G20 report warns over Libor transition preparedness

A G20 survey of regulators’ plans for Libor transition has found half of respondents from non-Financial Stability Board member jurisdictions have no strategy for the transition – as the Bank for International Settlements and FSB urge regulators worldwide to cooperate ahead of the benchmark’s phasing-out.

BIS and the FSB jointly published the report on 9 July. It is due to be presented to the G20 on 18 July.

It summarises findings from a questionnaire distributed to the Basel Committee on Banking Supervision and members of the FSB regional consultative groups ahead of the Libor benchmark’s phasing out after 2021.

The FSB received 57 responses to the questionnaire. It says the “completeness and level of details” varied across jurisdictions – which it said reflected authorities’ “varying stages and/or abilities” to assess the issues posed by Libor transition.

The report says regulators in Libor jurisdictions are “relatively more advanced” in their preparations than those in non-Libor jurisdictions. Although many large banks in non-Libor jurisdictions are planning transitions, there is a “wider range in the level of preparedness”, the report says.

It says that while most of the FSB’s 25 jurisdictions had a transition strategy, half of respondents from non-FSB jurisdictions did not. It warns that non-FSB jurisdictions are less likely to foresee the risks of Libor transition, due to perceptions that the benchmark is less frequently used in their jurisdictions, and says half of respondents from those jurisdictions are not monitoring banks’ transition progress.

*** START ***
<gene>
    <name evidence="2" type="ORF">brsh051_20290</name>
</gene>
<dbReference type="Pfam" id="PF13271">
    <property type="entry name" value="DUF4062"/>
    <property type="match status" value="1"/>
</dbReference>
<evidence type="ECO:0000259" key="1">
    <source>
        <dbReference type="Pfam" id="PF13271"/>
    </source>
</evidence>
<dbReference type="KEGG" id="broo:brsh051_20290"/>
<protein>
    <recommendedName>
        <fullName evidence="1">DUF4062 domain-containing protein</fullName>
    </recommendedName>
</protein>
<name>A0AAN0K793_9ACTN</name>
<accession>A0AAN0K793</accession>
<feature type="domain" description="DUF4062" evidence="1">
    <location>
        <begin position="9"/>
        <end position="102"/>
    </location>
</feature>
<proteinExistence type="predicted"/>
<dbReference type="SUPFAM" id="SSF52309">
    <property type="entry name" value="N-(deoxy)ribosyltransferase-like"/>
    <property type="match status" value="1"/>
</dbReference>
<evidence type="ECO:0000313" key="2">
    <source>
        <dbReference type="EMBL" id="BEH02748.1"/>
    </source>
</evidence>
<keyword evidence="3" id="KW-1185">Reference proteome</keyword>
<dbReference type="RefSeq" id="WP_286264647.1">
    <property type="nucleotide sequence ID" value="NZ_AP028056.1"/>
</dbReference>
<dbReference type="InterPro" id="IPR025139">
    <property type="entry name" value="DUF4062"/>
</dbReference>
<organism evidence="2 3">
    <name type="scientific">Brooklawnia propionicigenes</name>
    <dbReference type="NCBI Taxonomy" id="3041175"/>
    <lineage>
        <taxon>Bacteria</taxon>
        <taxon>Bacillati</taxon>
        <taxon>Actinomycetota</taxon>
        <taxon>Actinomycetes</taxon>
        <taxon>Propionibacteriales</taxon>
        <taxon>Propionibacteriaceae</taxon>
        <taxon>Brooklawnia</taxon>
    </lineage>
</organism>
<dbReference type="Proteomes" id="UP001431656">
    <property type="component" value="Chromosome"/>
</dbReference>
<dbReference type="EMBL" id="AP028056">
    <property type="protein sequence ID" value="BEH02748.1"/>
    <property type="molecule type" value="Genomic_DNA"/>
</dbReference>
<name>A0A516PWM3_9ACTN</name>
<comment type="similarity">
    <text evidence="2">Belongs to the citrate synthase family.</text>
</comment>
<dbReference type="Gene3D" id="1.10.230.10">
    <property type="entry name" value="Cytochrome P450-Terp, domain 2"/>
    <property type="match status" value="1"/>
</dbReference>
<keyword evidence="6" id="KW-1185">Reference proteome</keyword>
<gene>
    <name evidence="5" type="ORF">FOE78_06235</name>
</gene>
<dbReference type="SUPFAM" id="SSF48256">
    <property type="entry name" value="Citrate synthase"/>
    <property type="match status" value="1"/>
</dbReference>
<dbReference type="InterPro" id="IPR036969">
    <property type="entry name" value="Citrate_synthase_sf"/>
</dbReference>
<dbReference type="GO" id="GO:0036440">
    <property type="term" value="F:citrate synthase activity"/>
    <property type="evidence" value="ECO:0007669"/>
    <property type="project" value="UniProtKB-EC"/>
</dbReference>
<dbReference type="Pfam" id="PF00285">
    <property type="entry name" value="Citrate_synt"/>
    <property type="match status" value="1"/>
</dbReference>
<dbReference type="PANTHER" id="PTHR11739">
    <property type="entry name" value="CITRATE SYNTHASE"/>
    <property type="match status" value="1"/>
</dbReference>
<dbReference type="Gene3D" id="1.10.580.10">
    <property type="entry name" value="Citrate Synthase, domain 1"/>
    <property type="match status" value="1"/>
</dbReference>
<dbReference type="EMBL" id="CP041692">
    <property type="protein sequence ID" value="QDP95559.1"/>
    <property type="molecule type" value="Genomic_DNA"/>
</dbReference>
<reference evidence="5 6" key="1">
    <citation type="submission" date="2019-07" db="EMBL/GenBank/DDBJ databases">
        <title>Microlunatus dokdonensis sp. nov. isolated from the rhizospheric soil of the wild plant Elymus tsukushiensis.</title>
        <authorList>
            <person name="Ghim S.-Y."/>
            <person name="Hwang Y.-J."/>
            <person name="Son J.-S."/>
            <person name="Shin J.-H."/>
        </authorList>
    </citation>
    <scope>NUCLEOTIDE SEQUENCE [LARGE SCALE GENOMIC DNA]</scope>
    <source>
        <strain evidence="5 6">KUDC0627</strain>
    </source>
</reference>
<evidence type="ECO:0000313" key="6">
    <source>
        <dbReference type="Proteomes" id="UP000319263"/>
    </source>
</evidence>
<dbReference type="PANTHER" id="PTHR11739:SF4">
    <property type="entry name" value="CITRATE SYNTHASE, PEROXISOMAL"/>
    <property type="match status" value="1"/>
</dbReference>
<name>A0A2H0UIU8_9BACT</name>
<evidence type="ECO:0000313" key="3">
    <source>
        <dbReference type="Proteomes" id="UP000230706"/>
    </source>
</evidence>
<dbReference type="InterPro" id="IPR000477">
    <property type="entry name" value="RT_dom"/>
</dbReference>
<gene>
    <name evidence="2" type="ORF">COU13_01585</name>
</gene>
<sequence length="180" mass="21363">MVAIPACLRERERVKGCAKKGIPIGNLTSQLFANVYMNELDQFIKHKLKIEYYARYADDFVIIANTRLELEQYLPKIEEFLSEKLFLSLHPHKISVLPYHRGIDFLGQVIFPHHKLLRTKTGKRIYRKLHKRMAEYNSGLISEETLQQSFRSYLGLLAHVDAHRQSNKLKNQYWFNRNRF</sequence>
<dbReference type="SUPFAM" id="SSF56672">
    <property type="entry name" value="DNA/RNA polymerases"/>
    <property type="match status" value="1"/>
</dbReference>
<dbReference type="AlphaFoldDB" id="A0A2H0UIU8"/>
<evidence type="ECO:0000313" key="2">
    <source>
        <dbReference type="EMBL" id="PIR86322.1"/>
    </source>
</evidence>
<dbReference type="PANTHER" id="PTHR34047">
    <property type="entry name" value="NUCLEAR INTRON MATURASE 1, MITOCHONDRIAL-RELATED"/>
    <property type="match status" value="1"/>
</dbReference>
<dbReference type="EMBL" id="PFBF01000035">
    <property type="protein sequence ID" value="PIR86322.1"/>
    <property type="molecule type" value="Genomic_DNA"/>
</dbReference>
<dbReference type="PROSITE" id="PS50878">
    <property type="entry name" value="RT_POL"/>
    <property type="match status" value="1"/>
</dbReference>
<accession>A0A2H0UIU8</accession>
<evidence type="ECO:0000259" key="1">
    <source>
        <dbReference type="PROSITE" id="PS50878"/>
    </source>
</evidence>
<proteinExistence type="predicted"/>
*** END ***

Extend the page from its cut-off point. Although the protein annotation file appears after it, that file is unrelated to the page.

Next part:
It identifies adequate preparation as a key challenge, saying otherwise Libor discontinuance would have potential impacts on financial stability. The FSB has highlighted global exposure to US dollar Libor as a particular area of concern. Saudi Arabia, Singapore, the Philippines and Thailand all have benchmarks currently tied to dollar Libor. Saudi Arabia is working on a new methodology to calculate its rate, while Singapore is planning a transition to a new rate.

The report says the transition will require “significant commitment and sustained effort” from banks and other institutions, and says developing products referencing alternative benchmarks will be a major challenge, as will increasing liquidity in those products.

The International Swaps and Derivatives Association (ISDA) is currently working on amendments and protocols to allow alternative benchmarks to be adopted into existing derivatives contracts. But the report warns there is less progress when it came to introducing standardised fallback language into existing cash products.

The report adds that “very few” jurisdictions had set up dedicated roll-off timelines, although some had been supporting private sector initiatives. Most jurisdictions were still undecided about whether to take supervisory action against individual banks whose preparatory work was unsatisfactory, it said.

It encourages regulators to do more to promote awareness of Libor cessation, particularly among smaller financial institutions. It said they should seek regular updates from banks, which should identify their senior management figures responsible for the transition.

It also urges regulators to identify legislative solutions to mitigate the exposures of ‘tough legacy’ contracts – an approach adopted by the UK last month.

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